Of course, there are antitrust issues.
If it’s approved, some competitors will go out of business, others won’t get started, and consumers will pay more and get less.
Antitrust law is not designed to regulate anti-competitive behavior; it is designed to prevent anti-competitive behavior.
Permitting AT&T to acquire Time Warner would be like (with credit to Mason Williams) giving a small boy a ball and then saying, “Now don’t bounce it” – or hiring someone to watch him.
Regulation doesn’t work. What’s called “agency capture” is widespread and well documented. In the BP oil spill case, it involved the regulators literally sleeping with the regulated. Even if an agency isn’t captured it probably doesn’t have enough personnel to do meaningful regulation. The FCC of my day had three employees to respond to 85,000 complaints, and they travelled in pairs.
The only way to prevent anti-competitive corporate behavior is to forbid the mergers that make it possible.
But antitrust law and lawyers often have ways of finding adequate competition when no one else can see it. Moreover, the serious antitrust issues and economic impact of this proposed merger are the least of our concerns.
Mergers of media firms, unlike those in other industries, raise issues involving our democracy, analogous to those associated with the First Amendment.
Some involve politics and governing. Major media owners are more politically powerful than major donors. When a single owner has dominant control of newspapers, radio, television and cable systems within a state or region it can affect elections. When a weapons manufacturer also owns a network, it creates an appearance of possible conflict in its war coverage.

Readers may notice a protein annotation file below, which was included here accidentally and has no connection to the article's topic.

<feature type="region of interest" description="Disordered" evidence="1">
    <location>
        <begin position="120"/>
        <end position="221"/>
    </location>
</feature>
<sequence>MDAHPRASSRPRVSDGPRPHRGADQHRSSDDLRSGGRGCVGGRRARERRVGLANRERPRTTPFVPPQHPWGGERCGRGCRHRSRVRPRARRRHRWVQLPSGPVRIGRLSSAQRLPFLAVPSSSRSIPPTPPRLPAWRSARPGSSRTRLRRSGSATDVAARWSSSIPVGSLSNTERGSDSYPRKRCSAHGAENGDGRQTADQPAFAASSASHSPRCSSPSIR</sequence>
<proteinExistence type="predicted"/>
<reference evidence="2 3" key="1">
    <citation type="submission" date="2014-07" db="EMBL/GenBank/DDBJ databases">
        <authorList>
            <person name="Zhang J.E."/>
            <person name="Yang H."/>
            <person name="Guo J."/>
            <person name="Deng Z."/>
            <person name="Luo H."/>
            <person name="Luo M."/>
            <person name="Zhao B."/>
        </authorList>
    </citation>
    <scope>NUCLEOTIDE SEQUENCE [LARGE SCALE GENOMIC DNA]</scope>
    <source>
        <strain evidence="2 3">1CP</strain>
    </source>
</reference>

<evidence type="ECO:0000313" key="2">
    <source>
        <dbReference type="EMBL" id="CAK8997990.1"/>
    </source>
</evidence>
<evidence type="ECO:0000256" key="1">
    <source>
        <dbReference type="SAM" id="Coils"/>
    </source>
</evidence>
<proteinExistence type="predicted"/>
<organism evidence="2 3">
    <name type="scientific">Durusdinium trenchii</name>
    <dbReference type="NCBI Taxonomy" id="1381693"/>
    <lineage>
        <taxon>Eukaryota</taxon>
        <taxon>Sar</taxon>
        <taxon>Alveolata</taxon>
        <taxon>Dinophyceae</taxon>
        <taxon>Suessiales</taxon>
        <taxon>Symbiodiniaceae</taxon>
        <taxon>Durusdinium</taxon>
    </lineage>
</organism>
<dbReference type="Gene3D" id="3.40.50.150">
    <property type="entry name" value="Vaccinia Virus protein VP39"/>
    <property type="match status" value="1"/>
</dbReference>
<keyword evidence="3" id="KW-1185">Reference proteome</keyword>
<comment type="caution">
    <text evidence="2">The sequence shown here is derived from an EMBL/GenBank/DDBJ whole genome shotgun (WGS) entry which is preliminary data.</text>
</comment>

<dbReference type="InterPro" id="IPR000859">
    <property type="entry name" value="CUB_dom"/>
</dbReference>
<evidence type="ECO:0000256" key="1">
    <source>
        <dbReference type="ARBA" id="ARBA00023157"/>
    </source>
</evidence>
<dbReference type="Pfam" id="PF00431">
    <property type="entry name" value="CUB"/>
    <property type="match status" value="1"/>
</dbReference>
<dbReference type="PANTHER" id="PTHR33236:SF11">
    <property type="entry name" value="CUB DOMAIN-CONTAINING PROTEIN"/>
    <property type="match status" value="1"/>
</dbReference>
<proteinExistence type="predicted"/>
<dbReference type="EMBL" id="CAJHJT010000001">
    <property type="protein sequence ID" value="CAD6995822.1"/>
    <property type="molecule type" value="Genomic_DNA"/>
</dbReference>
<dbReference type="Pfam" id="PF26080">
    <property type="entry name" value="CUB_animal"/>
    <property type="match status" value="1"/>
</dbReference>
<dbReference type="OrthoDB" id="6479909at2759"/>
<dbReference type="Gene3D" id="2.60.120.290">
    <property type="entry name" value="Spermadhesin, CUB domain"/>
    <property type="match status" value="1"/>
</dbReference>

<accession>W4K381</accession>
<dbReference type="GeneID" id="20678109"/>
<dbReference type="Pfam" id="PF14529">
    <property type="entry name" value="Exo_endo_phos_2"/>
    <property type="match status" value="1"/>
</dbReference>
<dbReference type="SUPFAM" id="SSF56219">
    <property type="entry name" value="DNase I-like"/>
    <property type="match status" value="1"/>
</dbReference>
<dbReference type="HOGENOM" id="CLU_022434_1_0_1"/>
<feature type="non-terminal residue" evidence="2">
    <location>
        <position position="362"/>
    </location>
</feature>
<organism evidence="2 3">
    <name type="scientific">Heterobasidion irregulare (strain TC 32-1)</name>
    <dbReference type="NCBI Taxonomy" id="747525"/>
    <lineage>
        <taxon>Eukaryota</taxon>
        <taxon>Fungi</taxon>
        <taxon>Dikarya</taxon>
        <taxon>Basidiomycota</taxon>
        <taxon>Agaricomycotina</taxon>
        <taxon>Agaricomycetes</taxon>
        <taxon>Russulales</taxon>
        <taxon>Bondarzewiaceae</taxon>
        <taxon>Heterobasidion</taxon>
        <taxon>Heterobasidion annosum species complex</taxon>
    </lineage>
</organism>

Other issues involve the creative community. Suppose a single corporation owns movie studios, theaters, a TV network, book publishers, newspapers, and other forms of media. It can favor its movies in its theaters, make its authors guests on its TV shows, and advertise all its products in its newspapers.
Both AT&T and Time Warner are among the world’s largest corporations. Time Warner’s HBO and Cinemax programming is sold in 150 countries, its Turner programs in 200. AT&T is the largest telecommunications company in the world, also in 200 countries. Both are holding companies, conglomerates, that together own dozens of corporations. Many are known to you, like CNN, HBO, or DirectTV. Check their corporate Web pages for more.
Worst of all, and what ought to absolutely preclude this merger, they will represent a gigantic combination of programming and delivery (“content and conduit”) -– the ultimate choke-hold on the distribution of a diversity of content.
The AT&T of old only provided distribution, the conduit. Everyone was entitled to a phone. And once you got one, you could send any ideas you wanted into that phone and through AT&T’s lines. Other institutions might come after you for disclosing national security secrets, fraudulent marketing, or defamation, but not AT&T.
There was a legal “right of entry” into the old AT&T network. No longer. There will be no legal rights for America’s creators of content. Nor will there be a financial incentive for AT&T to carry their content.
From any perspective, it would be outrageous for regulators to approve this merger.
Nicholas Johnson, a former FCC commissioner (1966-73), played a significant role in frustrating ITT’s efforts to acquire ABC. Blog: FromDC2Iowa.blogspot.com Contact: email@example.com
Note: This blog essay was published online by OpEdNews, October 26, 2016.